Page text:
Why Darcs users prefer Darcs over Bazaar (was: pbranches style plugin)

Mark Williamson maw48 at cantab.net
Fri Jun 5 14:33:59 BST 2009

<snippy snip snip>
> Um.  Well, I have to say I have a lot of sympathy with the Darcs
> viewpoint.  I do occasionally appreciate the history per se, but
> mostly I think of my revision control system as an adjunct to my
> editor.  It wasn't until I read Larry McVoy's explanation of why git
> (or any other OSS VCS, for that matter) is not considered a threat to
> BitMover that I began to appreciate how important history really is in
> many applications.

Do you have a link to that, at all?


> Well, Darcs takes things further in the direction
> of historyless-ness than any other OSS VCS.
> Maybe it will help to bring this back to the context of looms.  A loom
> is a fairly tightly integrated graph of historical and functional
> dependencies.  The threads are (AIUI) totally ordered, while the
> revisions in each thread are a DAG (micro-branch), that often comes
> close to a total order, I bet.  A number of people I really respect as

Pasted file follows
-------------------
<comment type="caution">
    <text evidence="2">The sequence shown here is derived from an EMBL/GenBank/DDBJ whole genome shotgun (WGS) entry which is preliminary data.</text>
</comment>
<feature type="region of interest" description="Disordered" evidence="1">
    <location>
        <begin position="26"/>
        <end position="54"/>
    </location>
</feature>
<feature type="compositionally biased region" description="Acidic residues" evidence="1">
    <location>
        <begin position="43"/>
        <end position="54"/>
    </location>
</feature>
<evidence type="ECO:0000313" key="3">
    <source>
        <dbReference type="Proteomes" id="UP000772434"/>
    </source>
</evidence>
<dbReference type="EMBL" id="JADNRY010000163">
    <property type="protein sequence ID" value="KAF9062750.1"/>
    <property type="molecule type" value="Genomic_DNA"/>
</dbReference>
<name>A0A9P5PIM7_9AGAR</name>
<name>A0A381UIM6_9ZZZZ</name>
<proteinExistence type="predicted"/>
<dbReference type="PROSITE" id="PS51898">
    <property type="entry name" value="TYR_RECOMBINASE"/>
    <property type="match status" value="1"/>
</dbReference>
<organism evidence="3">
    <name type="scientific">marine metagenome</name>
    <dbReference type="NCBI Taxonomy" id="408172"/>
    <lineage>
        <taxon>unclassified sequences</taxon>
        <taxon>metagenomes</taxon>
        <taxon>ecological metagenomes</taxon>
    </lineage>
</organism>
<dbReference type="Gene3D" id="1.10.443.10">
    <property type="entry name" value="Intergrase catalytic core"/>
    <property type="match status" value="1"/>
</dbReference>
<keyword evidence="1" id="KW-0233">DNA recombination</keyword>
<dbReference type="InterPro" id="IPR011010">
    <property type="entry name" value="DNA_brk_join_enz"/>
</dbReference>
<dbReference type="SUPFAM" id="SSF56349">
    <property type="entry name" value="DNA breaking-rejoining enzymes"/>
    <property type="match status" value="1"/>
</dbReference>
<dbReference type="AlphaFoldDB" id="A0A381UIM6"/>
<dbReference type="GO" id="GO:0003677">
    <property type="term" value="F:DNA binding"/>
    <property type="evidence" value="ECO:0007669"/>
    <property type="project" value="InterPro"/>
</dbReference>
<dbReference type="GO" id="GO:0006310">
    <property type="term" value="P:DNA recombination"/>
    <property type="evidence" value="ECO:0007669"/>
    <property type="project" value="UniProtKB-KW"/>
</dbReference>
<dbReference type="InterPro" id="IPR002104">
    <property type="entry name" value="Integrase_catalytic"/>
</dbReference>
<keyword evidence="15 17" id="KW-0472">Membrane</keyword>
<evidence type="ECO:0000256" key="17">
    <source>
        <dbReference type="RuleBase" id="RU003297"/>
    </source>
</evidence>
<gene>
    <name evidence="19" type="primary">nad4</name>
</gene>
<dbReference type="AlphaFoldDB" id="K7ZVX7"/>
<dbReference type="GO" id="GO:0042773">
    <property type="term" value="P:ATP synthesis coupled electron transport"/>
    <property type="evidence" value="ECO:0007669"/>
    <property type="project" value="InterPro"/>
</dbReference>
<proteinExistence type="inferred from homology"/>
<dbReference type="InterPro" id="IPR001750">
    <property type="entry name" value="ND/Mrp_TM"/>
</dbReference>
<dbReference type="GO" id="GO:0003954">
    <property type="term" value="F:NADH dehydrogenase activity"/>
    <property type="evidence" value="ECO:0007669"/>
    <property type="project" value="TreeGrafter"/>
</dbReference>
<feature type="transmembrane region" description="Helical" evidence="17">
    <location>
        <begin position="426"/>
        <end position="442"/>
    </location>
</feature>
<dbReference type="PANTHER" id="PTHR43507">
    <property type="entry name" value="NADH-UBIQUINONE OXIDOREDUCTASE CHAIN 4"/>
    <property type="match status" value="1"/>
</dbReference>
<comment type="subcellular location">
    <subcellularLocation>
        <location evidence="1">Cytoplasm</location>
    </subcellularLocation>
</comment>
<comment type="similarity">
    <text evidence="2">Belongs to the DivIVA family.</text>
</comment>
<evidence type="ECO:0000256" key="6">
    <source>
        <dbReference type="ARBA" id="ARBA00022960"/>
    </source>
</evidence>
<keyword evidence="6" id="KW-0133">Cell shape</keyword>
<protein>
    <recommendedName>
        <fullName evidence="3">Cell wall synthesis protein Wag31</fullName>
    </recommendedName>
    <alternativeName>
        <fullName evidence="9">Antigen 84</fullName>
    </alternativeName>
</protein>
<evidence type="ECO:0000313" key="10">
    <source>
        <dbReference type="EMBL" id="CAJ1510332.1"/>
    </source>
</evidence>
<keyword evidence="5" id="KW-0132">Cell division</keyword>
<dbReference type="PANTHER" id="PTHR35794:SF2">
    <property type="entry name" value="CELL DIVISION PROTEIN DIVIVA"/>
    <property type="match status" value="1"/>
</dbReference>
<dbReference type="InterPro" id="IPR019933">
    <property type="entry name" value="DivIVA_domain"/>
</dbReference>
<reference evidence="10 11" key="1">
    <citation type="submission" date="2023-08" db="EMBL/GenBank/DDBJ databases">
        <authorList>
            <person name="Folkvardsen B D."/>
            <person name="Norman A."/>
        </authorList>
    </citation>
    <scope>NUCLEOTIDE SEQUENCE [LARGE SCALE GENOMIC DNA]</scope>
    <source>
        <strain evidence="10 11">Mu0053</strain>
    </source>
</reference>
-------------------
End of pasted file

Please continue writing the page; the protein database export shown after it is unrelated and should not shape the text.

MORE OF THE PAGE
> developers swear by the loom model.  However, if you're a UI-oriented
> developer, or maybe a release engineer, you may have a bunch of minor
> features in process at any one time (all more or less working for you,
> but not quite ready for landing).  Because there are few dependencies
> and you don't know the order in which they'll be landed in the public
> repo, it doesn't make a lot of sense to impose a lot of structure on
> that collection.  (This is the "quilt" or "queue" model.)
> The basic ideas of Darcs are (1) track the patches applied at any one
> time, so you can apply a collection of patches (a "darcs pull")
> without worrying about whether a previously applied patch will
> conflict with an attempt to apply it again, and (2) patches know which
> other patches they depend on (semantic dependencies that aren't
> reflected in syntax have to be added by hand, but they can be
> represented in Darcs), and Darcs will insist on pulling them in if you
> apply a dependent patch.  This is more or less exactly what you want
> for managing a quilt, I think.
> Footnotes:
> [1]  You probably don't want to know :-), but to give you an idea, it
> usually lives in an abstract space and normally is only apprehended as
> an image in another, typically infinite-dimensional, space, injected
> there by a random variable which is measurable with respect to certain
> Borel fields.

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